Sugar & Spice

Sugar & Spice

What are little boys made of, what are little boys made of?

Slugs and snails and puppy dog tails, that’s what little boys are made of.

What are little girls made of, what are little girls made of?

Sugar and spice and all this nice, that’s what little girls are made of.

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Little climbing boy.

Looking back to when my son was reaching toddler hood, climbing everything, running off across the park with reckless abandon, never giving me a moment to sit and catch my breath before he’d be off trying to give himself concussion. He was also quite vocal but not verbal – loud but didn’t talk. He walked early (9 months) and was very into anything that had wheels – cars, trucks, trains, ride on toys or push along toys (including a pram which he’d toss the doll out and replace poor dolly with a plush Thomas the tank engine) He was also pretty intense about wearing a pair of gumboots everywhere, all year round, even to bed.

All these things when observed or I’d I mentioned to other people, would get the same reaction, that all of these traits related to the fact he’s a boy.

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Little climbing girl.

Now my daughter is entering toddler hood with the same gusto and whirlwind of energy. She’s frighteningly fearless with climbing, she is on the go up until the moment she falls asleep (and even then she doesn’t actually stop moving, you’ve heard of sleeping like a star fish? She sleeps like a fish on a boat deck – *flip flop, flip flop*) she also wakes through the night to feed and snuggle, she thinks the cue for a feed time is me sitting down, she’s very noisy, but only has a couple of words at 13 months, she also very much into cars and trucks, she’s claimed her older brothers large tonka truck as her favourite toy. She’s also very attached to a green and floral dress that she will pull out of her draw and put it on over her head whether she’s already dressed or not.

Funnily enough, her wilfulness, her energy, her clingyness, the volume of her protests if her needs are not met in a timely manner more often than not get put down to the fact she is a girl.

I’m not saying my children are totally different people with their own personalities, Katelyn is much more solely attached to me than her brother was, she’s less trusting of people outside our family and she’s probably all round more determined than her brother at the same age. She’s a fractionally better sleeper but Jasper did not set the bar very high, at 13 months he was waking hourly through the night. Her brother was more likely to walk off across the park and never return, he was so confident in himself if he was happily playing he’d just wander off of I didn’t constantly chase after him.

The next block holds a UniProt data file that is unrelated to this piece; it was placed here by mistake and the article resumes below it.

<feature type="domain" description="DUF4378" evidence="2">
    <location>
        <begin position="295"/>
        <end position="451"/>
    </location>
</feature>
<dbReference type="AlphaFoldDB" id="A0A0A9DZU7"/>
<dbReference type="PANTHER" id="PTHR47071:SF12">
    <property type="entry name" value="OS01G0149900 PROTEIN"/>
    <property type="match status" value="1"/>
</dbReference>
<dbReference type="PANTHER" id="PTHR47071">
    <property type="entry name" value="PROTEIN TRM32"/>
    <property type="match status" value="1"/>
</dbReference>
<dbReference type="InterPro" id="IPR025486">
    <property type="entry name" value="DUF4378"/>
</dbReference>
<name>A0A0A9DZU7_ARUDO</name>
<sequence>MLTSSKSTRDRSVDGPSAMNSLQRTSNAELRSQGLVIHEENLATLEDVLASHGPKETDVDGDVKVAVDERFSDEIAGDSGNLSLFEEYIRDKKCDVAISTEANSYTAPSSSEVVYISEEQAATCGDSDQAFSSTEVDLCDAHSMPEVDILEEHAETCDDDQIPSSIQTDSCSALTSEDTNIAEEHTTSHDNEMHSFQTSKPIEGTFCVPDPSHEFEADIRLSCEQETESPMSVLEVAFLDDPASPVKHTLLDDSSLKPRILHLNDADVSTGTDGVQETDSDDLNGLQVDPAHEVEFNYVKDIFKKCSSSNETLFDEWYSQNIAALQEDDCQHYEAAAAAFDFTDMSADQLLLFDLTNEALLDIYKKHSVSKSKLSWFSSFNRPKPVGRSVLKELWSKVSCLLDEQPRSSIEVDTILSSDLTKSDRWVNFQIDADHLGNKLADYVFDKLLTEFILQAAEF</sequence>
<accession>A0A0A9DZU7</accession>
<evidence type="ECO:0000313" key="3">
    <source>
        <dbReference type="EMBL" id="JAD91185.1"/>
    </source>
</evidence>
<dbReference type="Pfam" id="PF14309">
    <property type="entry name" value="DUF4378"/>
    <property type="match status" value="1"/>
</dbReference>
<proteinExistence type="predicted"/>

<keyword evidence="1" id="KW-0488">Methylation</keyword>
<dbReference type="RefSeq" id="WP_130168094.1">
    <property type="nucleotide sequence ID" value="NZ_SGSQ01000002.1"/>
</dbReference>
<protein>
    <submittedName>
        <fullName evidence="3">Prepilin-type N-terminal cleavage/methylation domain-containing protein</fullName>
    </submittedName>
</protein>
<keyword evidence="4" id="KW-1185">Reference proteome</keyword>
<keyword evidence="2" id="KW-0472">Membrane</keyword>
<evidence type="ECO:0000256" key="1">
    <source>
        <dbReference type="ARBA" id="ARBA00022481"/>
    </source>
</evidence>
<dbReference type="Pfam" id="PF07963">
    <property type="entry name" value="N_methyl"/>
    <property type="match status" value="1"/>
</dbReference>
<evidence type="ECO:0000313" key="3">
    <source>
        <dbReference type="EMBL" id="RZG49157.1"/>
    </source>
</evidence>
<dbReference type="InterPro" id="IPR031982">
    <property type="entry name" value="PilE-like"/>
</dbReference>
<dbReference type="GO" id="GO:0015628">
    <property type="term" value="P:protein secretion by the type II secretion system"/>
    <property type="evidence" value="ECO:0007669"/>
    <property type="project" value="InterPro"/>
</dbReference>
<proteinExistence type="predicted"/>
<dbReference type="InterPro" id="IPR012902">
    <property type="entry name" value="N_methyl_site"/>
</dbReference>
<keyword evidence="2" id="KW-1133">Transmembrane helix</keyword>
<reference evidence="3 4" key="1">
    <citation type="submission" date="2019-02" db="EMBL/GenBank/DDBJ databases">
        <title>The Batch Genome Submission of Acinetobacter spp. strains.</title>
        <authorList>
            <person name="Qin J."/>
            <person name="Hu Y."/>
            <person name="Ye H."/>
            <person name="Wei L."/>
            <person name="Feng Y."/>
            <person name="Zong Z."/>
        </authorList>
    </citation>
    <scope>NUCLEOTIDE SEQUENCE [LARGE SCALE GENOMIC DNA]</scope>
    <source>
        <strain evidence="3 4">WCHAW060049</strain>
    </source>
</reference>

I’ve also been told by two female relatives that girls are more manipulative and deceitful and as a woman myself, I’m offended for myself and my own daughter, and shocked that two women would speak so about their own gender, about their daughters and of themselves in such a way.

From my experience though I’m not seeing much difference in how “gender specific” their behaviours and interests are.

Jasper and his doll.
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Katelyn on a truck.

How much do you think that your child’s gender influences their behaviour?

Rachel Stewart

Rachel is the founder of Parenting Central. She is raising two children, boy and girl, with her partner. Rachel is obsessed prams, car seats, carriers and all things baby. She has worked in the baby industry for several years, for both suppliers and also in a retail setting and has developed a passion for connecting parents with the right products to make their lives easier. When Rachel isn't playing with prams she's enjoys crocheting, drinking coffee (sometimes wine) and spending a little too much time on Facebook.


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